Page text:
68: Our Silver Lining

68: Our Silver Lining

From Chicken Soup for the Soul: Hope & Miracles

Our Silver Lining

Let your hopes, not your hurts, shape your future.

~Robert H. Schuller

Life for our family was as close to perfection as I ever imagined. I had four healthy sons, secure jobs for both my husband and myself, a nice home, and good friends. I mean, what else could you ask for?

Jason, our oldest son, was in the Army. He was getting ready for deployment and while my heart was heavy with worry, I had to believe that he would return home safe and sound in a year. I knew I had no control over what was happening in the Middle East and, as he reminded me over and over, this is what he was trained to do. I had to accept his words and believe that my nineteen-year-old “baby” would come back to me as perfect as he left.

On March 2, 2003, just days before he was to leave for Iraq we got a call that would forever change our lives. “There has been an accident . . . .” I will never forget those simple, yet crushing words. Even now, eleven years later, my eyes fill with tears and my heart aches as I recall the moment that our world came tumbling down.

Within hours we were on a plane to Kansas City where Jason had been airlifted to a trauma unit. As we stood vigil at his bedside we listened as the word “paralyzed” echoed in the room. The doctor spoke, we listened. I wanted to scream but I was frozen in place. My perfect “baby boy” was now confined to a life far from what I imagined for him in the delivery room nineteen years before. His neck broken, he was “dead” from mid-chest down. At that moment I was paralyzed with him. My limbs could move, but my heart was broken and I knew I would never recover from this darkness.

They say that information is power, so why was it that the more I read the more powerless I became? The more I learned about spinal cord injuries the more I was consumed with fear, terror, hopelessness. I knew I would never smile again.

I watched Jason work hard to gain as much independence as possible. The people at the VA hospital were amazing. They say when you lose one sense you gain intensity in others. Like how the blind come to “see” with their ears. Well, while his arms and legs lay still, his heart and mind kicked into full gear. I was dumbfounded by his new purpose. Suddenly he liked to read. His bookshelves were bursting at the seams. Academics became his friend. Philanthropy was on his radar. His desire to make the world better was what drove him every day. I found myself staring at him in awe.

It took years for me to learn, to accept what was all around me, to embrace the energy that surrounds us. The power of positive people, the love of true friends, the support of a community. It is truly amazing how strong and resilient we are. It still blows my mind to know that there was laughter and joy hiding behind our tears and despair. Little by little I learned to “weed my garden,” to remove the negative forces around me, whether they were things or people. If there was anyone or anything in my reach that would allow me to return to the “darkness” I had to let it go. I had to walk away from people I had known my whole life if they were not good for my healing or the healing of my family. I had to be strong enough to move on, to say farewell.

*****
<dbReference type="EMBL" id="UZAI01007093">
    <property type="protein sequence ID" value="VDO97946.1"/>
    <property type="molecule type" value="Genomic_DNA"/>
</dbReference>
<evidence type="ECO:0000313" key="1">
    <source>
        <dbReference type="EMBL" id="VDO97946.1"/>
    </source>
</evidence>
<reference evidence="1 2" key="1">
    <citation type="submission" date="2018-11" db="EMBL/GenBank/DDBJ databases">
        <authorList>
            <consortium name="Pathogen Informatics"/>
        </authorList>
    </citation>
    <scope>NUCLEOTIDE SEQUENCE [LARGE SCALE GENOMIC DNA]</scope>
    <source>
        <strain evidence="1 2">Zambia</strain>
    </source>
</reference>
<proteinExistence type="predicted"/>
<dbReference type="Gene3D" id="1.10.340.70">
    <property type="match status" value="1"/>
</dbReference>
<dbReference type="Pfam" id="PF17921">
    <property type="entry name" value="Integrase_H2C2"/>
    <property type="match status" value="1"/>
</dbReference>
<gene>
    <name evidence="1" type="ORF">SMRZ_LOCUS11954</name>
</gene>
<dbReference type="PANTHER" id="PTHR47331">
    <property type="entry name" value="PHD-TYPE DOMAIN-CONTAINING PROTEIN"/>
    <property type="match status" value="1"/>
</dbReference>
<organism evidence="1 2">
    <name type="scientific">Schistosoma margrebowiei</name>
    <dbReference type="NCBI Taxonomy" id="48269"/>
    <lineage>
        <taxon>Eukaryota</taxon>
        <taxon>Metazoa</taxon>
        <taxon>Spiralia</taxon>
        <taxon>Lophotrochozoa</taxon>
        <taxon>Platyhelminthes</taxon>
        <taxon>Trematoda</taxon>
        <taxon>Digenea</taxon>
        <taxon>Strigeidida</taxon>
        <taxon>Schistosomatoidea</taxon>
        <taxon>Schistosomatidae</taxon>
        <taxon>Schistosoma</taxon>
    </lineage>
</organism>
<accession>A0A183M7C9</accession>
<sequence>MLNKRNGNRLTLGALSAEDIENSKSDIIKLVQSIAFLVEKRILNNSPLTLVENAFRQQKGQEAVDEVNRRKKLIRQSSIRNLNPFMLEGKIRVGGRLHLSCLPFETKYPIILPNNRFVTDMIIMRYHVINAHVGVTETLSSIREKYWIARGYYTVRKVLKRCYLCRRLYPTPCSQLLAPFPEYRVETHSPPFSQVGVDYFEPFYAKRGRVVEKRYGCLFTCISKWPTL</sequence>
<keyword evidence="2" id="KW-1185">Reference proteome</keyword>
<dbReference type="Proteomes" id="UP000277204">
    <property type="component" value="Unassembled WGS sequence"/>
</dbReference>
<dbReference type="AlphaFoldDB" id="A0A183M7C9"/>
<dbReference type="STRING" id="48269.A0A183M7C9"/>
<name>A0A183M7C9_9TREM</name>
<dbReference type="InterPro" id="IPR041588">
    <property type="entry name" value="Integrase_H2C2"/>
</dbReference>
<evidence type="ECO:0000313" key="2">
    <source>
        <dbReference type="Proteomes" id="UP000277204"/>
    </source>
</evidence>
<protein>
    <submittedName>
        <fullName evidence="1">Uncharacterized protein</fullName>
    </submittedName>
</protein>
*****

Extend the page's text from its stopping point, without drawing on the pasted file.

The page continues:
I gathered only hopeful, positive, loving people. I chose my army carefully. I needed people who would be strong when I was weak. I had three other children and a husband who needed me.

The thing that amazed me the most was that Jason was my strongest soldier. He was the one sitting in that wheelchair, but he was also the one who taught me that there were two choices. The first was to allow his tragedy to swallow us up. The second was to embrace it and figure out the best road to follow so that we could get on with life.

The proverbial “silver linings” were the lessons we learned. We learned the meaning of true friendship. We learned compassion, looking at others and realizing just how lucky we were. We learned patience since normal, everyday things took just a little longer to accomplish.

Most of all we learned the true meaning of unconditional love. My husband and I saw, with wider eyes, just how strong our marriage was. We watched as the bond of brotherhood grew between our four sons, seeing how they meshed together in ways we never knew possible with siblings. We saw that the love of a true friend can help you breathe when you are suffocating in your own sorrow. We learned that having hope when things are hopeless is a lifeline that keeps you afloat even as the waters rise around you.

As Jason’s mom my hope transformed many times over. In the early days, weeks, and months it was my hope that he would be “healed.” I hoped that a miracle would find its way to his door and make him “whole” again. I hoped that I would turn on the television and hear a report that they had found a cure for spinal cord injuries. I was using these hopes, as far-fetched as they might have seemed, to allow me time to heal and to feed the strength that was buried inside me. Once I was armed with the tools I needed, my hopes changed; and this time they were more attainable and in many ways more favorable to moving forward in the world we were now a part of.

Today my hope, my dream for my son is the same as it is for all the people I care about. I hope that he loves and is loved in return. I hope that he lives his life to the fullest. I hope that he won’t allow his disabilities and/or challenges to stop him from being the very best he can be. I hope he keeps positive powers all around him. And more than anything, I hope that no matter what life throws his way, he always finds the laughter and the joy that are hiding behind the tears.

~Trish Bonsall

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